Shortsighted – The Birdman

A series of reviews on short films that are available online.

The Birdman (Jessie Auritt, 2012)
By Hadiyya Mwapachu

The documentary The Birdman follows the owner of an independent record store called Rainbow Music. It is one of the few local music stores that is still open within the East village in New York City. The store is amassed with CDs, tapes and DVDs filled from the floor to ceiling, the people who visit the store balk in proportion to the music materials. This is a potent metaphor for the way the store functions.

In one sense, this is a collection of music that is not catalogued or organized through any recognizable system. Thus it can only be discovered through individual discovery or through the owner who has memorized every item in the store. Music and its materiality in the form of objects to look through, inspect and hold is privileged over how much space the buyers have to move around. In another sense, it is illustrative of how these once popular sites are visited by dwindling numbers hence Rainbow Music accommodates 20 to 30 people instead of the past where 100-150 a day who would frequent the store.

The owner known as “Birdman”, used to work in the stock market in his youth, only to stop at 35. He characterizes himself as a former “whizkid”, now at 70, he operates the store without a cash register or a cellphone and does all his work by hand. The store is arranged by having the best selling CDs up front, albums by the Sex Pistols, New York Dolls and The Beatles are easily found. Everything else is located by the Birdman, his mind appears to echo the store by functioning as this labyrinth consumed with history and cultural maps.

He speaks to the corporatization of the neighbourhood which is filled with corporations such as Dunkin’ Donuts, Starbucks and Pinkberry. Birdman’s voice serves as an overlay whilst the camera centers on these stores. The intimacy, structure and capacity for interaction between the corporate stores and Rainbow Music is evident and haunting. Birdman puts aside new music for his customers and has their phone numbers in order to make them aware of things they would like. Unlike the multiple copies of the franchises that dominate the community, the relationships that are cultivated in Rainbow Music can not be replicated. Birdman points outs how stores like his perish amongst the larger ones.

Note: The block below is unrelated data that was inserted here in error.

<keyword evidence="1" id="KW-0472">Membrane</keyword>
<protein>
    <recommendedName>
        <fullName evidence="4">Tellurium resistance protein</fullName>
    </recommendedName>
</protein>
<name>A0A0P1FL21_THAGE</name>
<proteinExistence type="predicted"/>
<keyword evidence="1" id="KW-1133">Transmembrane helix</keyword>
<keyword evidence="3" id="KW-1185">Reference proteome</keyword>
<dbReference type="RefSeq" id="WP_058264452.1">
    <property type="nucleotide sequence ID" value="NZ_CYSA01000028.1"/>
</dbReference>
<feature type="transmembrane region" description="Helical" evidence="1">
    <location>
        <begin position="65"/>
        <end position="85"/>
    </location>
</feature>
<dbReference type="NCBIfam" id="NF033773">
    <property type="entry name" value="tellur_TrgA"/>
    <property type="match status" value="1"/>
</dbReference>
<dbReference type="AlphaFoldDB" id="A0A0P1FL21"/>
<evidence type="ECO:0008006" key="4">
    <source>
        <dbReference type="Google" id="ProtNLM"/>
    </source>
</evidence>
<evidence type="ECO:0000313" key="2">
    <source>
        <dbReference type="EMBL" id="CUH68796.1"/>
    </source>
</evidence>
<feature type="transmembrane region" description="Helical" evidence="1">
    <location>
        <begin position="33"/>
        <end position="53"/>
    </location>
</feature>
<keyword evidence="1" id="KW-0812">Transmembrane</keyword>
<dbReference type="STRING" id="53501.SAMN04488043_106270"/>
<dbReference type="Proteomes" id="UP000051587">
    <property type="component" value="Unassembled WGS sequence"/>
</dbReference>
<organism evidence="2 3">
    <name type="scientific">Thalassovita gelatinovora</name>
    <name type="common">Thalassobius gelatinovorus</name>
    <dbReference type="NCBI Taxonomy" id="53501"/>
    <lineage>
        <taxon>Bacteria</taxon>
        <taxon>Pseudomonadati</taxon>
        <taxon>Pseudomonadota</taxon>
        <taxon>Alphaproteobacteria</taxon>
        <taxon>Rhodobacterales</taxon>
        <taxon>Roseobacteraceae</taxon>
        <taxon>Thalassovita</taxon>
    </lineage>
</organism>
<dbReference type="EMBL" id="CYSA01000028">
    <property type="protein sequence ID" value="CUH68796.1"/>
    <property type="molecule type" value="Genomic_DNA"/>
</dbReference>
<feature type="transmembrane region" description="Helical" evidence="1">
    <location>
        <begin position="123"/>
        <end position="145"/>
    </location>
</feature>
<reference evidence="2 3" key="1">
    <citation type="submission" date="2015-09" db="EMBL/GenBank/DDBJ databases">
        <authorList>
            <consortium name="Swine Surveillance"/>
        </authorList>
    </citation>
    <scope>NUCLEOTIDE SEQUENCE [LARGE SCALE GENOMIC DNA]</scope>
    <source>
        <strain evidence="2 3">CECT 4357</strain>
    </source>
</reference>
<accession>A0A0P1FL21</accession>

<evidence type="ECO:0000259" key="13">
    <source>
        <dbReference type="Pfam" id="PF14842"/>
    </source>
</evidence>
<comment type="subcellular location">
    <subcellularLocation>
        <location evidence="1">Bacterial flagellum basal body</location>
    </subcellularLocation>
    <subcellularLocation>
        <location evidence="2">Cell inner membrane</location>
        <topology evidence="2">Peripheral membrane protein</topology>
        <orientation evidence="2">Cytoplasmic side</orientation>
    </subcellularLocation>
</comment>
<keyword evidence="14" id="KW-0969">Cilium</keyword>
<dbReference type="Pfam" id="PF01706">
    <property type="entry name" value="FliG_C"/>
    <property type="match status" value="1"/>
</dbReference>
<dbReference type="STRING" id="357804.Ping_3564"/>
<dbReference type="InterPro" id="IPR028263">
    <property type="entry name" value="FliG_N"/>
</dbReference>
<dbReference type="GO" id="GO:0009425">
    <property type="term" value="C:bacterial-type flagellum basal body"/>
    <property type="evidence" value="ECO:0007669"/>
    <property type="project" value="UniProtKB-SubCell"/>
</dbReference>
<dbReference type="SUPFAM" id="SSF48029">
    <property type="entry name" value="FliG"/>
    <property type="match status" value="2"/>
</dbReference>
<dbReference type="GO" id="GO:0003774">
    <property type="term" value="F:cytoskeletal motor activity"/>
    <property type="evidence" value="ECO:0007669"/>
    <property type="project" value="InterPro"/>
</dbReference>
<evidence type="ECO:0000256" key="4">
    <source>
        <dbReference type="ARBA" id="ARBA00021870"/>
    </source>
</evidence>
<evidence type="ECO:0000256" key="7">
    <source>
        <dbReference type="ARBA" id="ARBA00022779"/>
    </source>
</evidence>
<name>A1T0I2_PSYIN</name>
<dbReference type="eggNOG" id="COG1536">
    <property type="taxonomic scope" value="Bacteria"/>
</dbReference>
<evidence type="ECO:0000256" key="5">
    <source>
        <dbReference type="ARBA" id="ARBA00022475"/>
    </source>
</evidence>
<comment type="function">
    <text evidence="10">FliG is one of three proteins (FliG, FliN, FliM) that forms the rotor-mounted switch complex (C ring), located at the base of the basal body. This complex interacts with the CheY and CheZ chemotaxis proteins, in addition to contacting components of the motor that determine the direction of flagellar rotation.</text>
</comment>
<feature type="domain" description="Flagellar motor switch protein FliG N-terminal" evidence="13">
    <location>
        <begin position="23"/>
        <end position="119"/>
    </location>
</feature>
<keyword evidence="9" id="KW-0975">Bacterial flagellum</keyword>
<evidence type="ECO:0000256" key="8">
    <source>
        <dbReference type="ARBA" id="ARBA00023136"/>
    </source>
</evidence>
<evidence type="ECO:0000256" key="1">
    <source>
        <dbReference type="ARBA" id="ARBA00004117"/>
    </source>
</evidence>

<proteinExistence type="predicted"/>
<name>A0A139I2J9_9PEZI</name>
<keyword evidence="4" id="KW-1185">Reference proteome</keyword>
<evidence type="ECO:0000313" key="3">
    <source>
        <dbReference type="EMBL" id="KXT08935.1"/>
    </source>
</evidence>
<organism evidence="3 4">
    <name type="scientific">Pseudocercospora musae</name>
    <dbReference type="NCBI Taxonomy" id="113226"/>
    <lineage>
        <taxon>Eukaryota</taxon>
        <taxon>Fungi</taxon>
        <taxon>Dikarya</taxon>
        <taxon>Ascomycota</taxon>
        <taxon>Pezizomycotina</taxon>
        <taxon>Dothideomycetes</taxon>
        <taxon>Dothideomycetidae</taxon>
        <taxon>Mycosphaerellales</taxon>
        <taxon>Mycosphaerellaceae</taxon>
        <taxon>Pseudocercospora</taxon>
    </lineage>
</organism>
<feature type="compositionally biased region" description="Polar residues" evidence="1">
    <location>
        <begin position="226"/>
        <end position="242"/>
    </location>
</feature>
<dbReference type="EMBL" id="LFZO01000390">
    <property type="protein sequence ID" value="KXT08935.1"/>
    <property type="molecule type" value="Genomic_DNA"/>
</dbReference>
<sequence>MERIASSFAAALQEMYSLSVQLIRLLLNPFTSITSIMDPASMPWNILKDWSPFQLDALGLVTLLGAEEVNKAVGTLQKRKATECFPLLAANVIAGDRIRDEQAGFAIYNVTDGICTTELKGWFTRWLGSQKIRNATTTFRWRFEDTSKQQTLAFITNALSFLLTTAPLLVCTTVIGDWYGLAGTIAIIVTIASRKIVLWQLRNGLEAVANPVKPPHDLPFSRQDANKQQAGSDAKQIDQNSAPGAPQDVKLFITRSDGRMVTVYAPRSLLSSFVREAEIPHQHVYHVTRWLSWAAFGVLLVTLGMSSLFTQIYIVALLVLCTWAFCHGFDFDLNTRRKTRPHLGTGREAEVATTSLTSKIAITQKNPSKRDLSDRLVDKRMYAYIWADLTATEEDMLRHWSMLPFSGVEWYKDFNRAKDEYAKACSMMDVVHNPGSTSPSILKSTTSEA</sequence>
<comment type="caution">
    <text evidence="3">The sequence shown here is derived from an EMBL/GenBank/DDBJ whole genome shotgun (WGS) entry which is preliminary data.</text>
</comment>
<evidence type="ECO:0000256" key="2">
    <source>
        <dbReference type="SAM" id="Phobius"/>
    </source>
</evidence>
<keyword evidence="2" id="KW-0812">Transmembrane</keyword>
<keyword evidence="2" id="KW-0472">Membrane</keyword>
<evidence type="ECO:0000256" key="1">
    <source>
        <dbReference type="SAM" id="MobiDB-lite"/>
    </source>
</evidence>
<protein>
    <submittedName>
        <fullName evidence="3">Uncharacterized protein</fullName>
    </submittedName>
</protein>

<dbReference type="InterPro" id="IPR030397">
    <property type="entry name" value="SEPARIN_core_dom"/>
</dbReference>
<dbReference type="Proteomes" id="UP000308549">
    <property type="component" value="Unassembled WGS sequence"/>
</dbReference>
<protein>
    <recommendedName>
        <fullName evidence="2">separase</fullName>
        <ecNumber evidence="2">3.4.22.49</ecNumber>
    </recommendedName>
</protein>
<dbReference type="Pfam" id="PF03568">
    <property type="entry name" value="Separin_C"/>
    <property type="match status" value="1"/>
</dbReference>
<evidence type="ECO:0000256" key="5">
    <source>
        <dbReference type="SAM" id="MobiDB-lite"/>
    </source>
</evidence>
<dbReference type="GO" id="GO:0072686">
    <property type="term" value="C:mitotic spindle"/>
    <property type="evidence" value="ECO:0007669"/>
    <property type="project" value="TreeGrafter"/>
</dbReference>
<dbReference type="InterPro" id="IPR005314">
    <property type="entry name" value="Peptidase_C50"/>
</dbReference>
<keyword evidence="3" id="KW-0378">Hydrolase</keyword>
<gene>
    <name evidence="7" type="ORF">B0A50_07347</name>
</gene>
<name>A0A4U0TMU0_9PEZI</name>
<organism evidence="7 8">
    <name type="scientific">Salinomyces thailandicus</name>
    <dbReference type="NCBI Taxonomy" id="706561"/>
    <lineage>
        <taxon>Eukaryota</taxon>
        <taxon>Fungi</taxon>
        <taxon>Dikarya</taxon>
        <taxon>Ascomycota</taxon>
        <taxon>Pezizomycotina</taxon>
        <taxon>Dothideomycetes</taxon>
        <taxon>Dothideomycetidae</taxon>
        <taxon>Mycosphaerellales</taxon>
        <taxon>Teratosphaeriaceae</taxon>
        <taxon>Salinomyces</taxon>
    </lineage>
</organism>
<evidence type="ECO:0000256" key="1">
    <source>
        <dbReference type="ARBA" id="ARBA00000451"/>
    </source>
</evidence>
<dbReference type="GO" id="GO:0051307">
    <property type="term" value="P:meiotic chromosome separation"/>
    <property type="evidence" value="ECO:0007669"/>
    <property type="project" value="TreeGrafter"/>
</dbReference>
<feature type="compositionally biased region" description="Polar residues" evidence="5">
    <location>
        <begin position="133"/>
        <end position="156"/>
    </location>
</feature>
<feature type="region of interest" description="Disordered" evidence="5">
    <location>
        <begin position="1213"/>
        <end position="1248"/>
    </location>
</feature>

However the documentary does not seek to romanticize independent stores. Whilst Birdman reflects on “the barbershops and delis” from his youth where “they used to be able to charge you stuff and you pay at the end of the week”, he notes that in the present “you can’t do things like that because most people wouldn’t pay it back”. The reality of the economic downfall is clear in the series of empty stores and the fact that those who struggle, include the people who used to work on Wall street who now “sell their CDs just to survive”.

Although Birdman has financial security, his store functions for the community. The emphasis is not on profit but on the recognition and exchange of mutual interests from films to the stock market to antiques, alongside providing discounts for those who can’t afford to give the full price.

The film locates the loss of culture in the East Village as the punk and metal communities are no longer visible. The removal of these communal spaces promotes an accumulation of places that do not mirror the vitality of communities. Birdman puts it simply when he says “they do not add anything to the community”.

The uprootedness that gentrification creates is readily visible in the closing of beloved sites. It is more difficult to speak to the sense of alienation that is fostered as a result. The documentary is both a eulogy for the vanished places and a celebration of the ones that remain.